Government formation

Government formation

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Government formation is the process in a parliamentary system of selecting a prime minister and cabinet members. If no party controls a majority of seats, it can also involve deciding which parties will be part of a coalition government. It usually occurs after an election, but can also occur after a vote of no confidence in an existing government.[1]

The equivalent phenomenon in presidential republics is a presidential transition.

Delays or failures in forming a government

A failure to form a government is a type of cabinet crisis where a coalition controlling a majority of seats cannot be agreed upon.[1]

The process of government formation can sometimes be lengthy. For example, following the 2013 German federal election, Germany engaged in 85 days of government formation negotiations, the longest in the nation's post-war history. The outcome was the third Merkel cabinet, another grand coalition led by Angela Merkel.[2]

If the formation of a government leads to a change of administration, the ministers remain in their posts until a new government is appointed.[3]


Belgian governments are typically coalition governments due to the split between the Flemish and French parts of the country.[4][5] On occasion, this has led to a situation where no party is able to form a government but the Parliament does not vote to return to the polls. This occurred most notably in 2010–11, when Belgium operated without a government for 541 days. Though there were calls for drastic measures to resolve the issue, including via a partition of Belgium,[6] government services were not disrupted due to the implementation of a caretaker government and the devolution of most key functions.[7]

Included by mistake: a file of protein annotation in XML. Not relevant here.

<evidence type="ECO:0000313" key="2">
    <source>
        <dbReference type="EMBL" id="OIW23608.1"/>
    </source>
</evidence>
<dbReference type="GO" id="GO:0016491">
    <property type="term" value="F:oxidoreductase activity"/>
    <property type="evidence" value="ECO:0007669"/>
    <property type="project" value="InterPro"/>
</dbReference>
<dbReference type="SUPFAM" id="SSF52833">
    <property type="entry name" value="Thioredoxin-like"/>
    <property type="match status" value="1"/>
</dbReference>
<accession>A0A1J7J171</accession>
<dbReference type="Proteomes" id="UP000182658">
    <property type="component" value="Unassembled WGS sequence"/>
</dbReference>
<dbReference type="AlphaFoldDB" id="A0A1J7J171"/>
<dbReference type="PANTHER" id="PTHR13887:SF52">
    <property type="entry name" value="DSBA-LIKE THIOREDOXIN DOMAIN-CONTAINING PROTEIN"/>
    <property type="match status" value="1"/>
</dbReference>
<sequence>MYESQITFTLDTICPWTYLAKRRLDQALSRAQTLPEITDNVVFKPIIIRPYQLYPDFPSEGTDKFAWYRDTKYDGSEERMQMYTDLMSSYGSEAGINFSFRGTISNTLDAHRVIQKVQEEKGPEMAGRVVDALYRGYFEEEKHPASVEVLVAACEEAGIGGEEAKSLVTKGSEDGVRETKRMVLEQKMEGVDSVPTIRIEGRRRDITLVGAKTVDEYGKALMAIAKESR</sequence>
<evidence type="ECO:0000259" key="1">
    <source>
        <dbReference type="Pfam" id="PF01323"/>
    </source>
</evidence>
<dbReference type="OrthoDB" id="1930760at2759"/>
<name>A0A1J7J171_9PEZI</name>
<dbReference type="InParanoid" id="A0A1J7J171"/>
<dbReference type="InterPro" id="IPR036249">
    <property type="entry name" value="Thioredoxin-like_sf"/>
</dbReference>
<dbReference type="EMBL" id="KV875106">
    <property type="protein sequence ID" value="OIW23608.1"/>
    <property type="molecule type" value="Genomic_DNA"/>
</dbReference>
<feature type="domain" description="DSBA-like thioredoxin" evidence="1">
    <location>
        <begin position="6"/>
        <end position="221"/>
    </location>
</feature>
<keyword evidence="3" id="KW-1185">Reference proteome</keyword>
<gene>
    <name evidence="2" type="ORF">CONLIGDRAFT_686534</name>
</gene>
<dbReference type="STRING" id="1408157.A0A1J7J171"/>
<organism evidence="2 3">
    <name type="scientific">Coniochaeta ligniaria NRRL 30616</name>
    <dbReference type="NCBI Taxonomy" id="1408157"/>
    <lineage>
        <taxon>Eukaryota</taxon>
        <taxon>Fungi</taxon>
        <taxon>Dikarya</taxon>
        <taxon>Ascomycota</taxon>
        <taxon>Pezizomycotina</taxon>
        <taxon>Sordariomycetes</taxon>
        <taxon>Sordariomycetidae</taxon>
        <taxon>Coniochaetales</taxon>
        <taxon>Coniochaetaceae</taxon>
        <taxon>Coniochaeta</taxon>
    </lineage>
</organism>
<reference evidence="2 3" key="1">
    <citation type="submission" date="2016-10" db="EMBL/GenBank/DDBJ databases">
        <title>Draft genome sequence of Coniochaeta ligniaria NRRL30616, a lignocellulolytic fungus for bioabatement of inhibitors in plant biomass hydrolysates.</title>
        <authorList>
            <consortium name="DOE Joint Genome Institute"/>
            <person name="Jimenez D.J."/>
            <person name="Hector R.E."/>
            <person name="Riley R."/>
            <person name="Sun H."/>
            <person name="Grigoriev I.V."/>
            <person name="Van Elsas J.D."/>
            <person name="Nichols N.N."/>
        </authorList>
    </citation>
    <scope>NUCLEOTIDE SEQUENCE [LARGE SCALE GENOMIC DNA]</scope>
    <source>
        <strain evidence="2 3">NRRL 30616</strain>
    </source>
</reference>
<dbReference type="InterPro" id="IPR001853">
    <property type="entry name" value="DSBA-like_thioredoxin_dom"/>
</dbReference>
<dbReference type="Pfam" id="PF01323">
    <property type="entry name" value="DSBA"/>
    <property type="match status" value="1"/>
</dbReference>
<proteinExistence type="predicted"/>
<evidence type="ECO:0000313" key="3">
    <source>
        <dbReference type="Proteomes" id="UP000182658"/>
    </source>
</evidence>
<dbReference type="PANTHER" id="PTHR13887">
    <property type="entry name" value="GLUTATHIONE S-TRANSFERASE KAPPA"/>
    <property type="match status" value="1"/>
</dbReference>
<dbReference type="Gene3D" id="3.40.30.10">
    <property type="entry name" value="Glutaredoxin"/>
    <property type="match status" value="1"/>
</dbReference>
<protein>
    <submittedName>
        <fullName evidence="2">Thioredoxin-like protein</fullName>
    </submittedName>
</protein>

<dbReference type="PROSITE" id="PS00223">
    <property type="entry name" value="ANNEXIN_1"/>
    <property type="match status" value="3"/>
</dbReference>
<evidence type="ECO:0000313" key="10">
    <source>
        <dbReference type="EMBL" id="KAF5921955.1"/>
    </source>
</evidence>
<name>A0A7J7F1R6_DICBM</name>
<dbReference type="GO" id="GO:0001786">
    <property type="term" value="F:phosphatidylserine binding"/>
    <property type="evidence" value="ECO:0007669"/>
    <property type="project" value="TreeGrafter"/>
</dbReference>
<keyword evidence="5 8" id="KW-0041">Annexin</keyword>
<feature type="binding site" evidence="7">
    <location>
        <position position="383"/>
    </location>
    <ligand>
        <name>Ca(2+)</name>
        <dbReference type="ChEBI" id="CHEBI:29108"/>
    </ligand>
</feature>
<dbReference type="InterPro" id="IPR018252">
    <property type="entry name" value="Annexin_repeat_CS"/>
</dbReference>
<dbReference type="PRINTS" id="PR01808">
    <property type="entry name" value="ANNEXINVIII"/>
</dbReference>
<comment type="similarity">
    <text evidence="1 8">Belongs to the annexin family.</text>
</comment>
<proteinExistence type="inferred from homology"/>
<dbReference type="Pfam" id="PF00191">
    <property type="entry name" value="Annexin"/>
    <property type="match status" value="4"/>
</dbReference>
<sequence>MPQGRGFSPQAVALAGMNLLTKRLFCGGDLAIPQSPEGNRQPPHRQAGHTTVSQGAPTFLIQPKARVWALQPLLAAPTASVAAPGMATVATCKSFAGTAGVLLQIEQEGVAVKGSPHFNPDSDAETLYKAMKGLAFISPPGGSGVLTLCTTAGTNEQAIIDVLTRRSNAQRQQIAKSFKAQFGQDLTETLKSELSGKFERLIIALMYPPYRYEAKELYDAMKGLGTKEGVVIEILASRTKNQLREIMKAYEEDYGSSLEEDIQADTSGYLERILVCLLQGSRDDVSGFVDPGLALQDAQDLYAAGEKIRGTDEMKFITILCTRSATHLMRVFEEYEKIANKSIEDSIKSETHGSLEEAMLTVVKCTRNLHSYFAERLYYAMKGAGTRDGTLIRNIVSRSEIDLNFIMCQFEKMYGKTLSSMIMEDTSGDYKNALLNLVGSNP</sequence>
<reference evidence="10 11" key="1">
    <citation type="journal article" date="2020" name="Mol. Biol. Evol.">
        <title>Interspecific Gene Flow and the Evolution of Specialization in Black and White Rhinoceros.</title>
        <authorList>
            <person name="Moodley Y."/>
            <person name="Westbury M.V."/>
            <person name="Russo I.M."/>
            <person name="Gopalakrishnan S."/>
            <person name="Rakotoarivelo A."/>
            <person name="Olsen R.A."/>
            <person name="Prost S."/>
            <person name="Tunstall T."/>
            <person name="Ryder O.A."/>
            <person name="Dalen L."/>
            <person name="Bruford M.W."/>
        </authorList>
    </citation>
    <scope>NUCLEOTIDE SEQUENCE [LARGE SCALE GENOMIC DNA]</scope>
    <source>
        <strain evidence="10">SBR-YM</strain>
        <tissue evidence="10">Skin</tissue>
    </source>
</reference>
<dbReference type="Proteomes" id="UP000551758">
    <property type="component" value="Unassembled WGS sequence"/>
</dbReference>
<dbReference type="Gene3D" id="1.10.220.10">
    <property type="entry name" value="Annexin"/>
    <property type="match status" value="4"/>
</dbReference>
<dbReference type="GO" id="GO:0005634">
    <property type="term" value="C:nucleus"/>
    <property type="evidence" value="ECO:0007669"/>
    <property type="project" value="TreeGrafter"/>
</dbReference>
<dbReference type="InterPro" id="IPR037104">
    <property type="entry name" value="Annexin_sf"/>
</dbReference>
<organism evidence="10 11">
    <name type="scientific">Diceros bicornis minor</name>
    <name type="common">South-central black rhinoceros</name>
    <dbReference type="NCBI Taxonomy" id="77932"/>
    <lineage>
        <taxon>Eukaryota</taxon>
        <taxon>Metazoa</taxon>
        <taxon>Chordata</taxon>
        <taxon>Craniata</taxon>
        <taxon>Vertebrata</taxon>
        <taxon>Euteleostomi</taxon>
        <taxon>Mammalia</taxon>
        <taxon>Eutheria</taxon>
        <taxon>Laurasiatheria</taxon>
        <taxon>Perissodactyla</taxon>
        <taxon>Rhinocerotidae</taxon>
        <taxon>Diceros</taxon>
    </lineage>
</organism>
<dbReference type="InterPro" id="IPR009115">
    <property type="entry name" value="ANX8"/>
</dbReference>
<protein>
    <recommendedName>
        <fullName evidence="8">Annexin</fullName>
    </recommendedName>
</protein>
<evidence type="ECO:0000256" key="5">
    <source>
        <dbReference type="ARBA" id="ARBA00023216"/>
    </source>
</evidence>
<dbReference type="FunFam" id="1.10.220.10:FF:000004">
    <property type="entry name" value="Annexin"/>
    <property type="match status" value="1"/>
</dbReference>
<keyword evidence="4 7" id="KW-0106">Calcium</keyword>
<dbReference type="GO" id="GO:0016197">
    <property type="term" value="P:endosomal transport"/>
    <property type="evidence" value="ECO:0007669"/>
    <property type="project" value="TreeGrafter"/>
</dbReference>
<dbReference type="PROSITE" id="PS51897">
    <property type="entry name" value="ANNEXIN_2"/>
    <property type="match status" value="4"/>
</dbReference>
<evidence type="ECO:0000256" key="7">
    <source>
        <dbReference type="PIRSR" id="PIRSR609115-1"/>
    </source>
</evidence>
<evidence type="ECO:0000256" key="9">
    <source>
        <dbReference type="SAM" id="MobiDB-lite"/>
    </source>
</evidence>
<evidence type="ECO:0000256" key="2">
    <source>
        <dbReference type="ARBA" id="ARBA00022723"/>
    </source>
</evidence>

See also


  1. "Formation of Government". ACE Electoral Knowledge Network. Retrieved 2019-03-18.
  2. Steffen Ganghof & Christian Stecker, "Investiture Rules in Germany: Stacking the Deck Against Minority Governments" in Parliaments and Government Formation: Unpacking Investiture Rules (eds. Bjørn Erik Rasch, Shane Martin & José Antonio Cheibub: Ocford University Press, 2015), pp. 76-77.
  3. "Government formation | Department of the Prime Minister and Cabinet (DPMC)". 2023-04-19. Retrieved 2023-09-20.
  4. "Belgium country profile". BBC. 21 May 2018. Retrieved 22 January 2019.
  5. Morris, Chris (29 September 2014). "Belgium's complex web of democracy". BBC. Retrieved 22 January 2019.
  6. "Unity at stake in Belgium vote". Al Jazeera. Retrieved 22 January 2019.
  7. Smith, Raymond A. (9 October 2013). "How Belgium Survived 20 Months Without a Government". Washington Monthly. Retrieved 22 January 2019.

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